Game Day 8 - China finish with a win over Crocs
Saturday, August 27 2011 @ 03:21 pm ACST
Contributed by: Troy Thompson
It was the playoff for the wooden spoon – or more likely to avoid the wooden spoon. The game was a good one that matched two teams that clearly were of similar abilities. Today the winner would be China by seven points. But the winless Timor Leste are winners just for being here, remembering there are a number of other countries that could not muster the resources to make it to this year’s competition, and the tiny Australian neighbour only not long ago achieved sovereignty from Indonesia with some difficulty.
While of similar abilities the two teams were not of similar physical builds and in the first quarter China were out to an early lead using their height advantage up forward with high kicking and marking goals to #33 (unlisted) and Xu Jian (#7) resulting from such marks in front of goal. Timor Leste were providing a contest with Manuel Marsil Santos Da Silva (#20) leading the way on the half back line but couldn’t get the ball forward until late in the quarter when Carvalho Pereira (#10) was able to kick a running goal.
The second term was an arm wrestle with only one goal scored for the quarter as #33 (unlisted) goaled from point blank range after a quick break from the middle by China. At half time the Chinese lead by 11 points.
China took charge after half time with three goals again mostly due to long kicking and their height advantage while Timor Leste kept touch with a goal to Carlos Britto (#21) but the 20 point deficit looked too much for his team at ¾ time.
Timor Leste refused to give up in the last quarter and moved the ball inside their 50 numerous times but could not penetrate the Chinese defense more than once in the first half of the quarter Estanislau Maria Da Gloria Sarmento Caldas (#8) kicking what looked like it would be their only goal. But pure persistence lead to Carlos receiving a free kick for a tackle and goaling from 40m out. The charge was on and the Timor Leste onballers were at every contest tackling and were rewarded by the umpires. When Carlos goaled to put his team within seven points it looked like they might bridge the gap. But in the end they were beaten by both China and the clock.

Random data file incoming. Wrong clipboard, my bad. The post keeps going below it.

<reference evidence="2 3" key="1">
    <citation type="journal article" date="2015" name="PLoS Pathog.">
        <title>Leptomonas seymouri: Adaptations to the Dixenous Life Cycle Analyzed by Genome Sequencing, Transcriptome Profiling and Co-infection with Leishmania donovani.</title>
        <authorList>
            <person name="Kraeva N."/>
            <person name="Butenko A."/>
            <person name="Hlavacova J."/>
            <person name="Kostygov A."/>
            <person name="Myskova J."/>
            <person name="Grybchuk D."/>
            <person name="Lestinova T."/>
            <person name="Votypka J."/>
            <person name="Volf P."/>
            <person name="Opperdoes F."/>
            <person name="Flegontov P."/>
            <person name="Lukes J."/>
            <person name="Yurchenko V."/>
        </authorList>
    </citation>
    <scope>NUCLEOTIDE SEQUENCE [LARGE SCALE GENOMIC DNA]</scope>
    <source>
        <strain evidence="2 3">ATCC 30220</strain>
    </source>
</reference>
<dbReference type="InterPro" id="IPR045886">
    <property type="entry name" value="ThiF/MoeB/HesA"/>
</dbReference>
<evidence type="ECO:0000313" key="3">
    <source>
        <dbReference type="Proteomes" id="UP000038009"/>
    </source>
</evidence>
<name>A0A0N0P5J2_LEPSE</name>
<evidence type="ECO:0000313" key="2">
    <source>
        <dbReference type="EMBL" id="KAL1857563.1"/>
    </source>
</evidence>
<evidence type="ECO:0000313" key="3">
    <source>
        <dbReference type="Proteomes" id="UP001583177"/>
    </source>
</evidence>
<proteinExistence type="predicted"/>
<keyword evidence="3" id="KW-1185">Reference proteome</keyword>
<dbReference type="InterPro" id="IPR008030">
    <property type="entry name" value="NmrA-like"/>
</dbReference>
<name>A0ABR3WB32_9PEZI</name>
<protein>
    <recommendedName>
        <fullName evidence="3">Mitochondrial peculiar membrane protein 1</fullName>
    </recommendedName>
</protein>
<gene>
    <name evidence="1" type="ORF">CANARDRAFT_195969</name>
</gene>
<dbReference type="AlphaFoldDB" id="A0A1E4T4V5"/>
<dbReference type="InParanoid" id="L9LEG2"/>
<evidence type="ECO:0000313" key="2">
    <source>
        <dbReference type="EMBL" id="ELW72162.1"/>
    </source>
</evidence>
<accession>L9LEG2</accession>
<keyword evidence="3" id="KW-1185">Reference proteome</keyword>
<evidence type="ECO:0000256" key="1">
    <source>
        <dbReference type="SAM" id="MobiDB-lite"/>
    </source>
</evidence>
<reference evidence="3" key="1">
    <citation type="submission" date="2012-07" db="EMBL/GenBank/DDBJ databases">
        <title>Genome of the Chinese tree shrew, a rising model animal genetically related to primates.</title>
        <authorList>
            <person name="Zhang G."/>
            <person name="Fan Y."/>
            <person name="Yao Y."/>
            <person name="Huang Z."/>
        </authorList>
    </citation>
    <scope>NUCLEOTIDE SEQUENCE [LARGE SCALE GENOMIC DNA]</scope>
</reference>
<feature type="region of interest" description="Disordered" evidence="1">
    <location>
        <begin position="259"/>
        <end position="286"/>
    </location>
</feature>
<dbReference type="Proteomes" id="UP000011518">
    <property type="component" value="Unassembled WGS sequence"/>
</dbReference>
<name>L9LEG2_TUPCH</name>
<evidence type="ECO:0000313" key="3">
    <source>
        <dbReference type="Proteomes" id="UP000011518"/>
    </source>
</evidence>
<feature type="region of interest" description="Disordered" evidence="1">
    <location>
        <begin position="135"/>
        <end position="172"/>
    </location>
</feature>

There is much to like about the Timor Leste team’s application to the game and fledgling skills. Should football continue to grow in their tiny nation we can see them improving on their 18th finish the next time the world’s teams come together. Similarly but on a larger scale China obviously has the potential to spread the game throughout their land that no doubt potentially has thousands of elite athletes but the challenge will be that the game remains an exotic and foreign one. 17th at this competition is a good reflection on their current abilities.
China 6.6 (42) def Timor Leste 5.5 (35)
China – C. Yong Fei 3, Z. Wei , X. Jian , Z. Yong Gen
Timor-Leste – C. Yong Fei 3, Z. Wei , X. Jian , Z. Yong Gen
China – P. Jia Ming, Z. Liu Tao, G. Bo Ran, D. Hao, C. Yong Fei, Z. Wei
Timor-Leste – E. Maria Da Gloria Sarmento Caldas, I. Da Silva Amaral, C. Britto, N. Moniz Da Silva, A. Agapito Maria Guterres Da Costa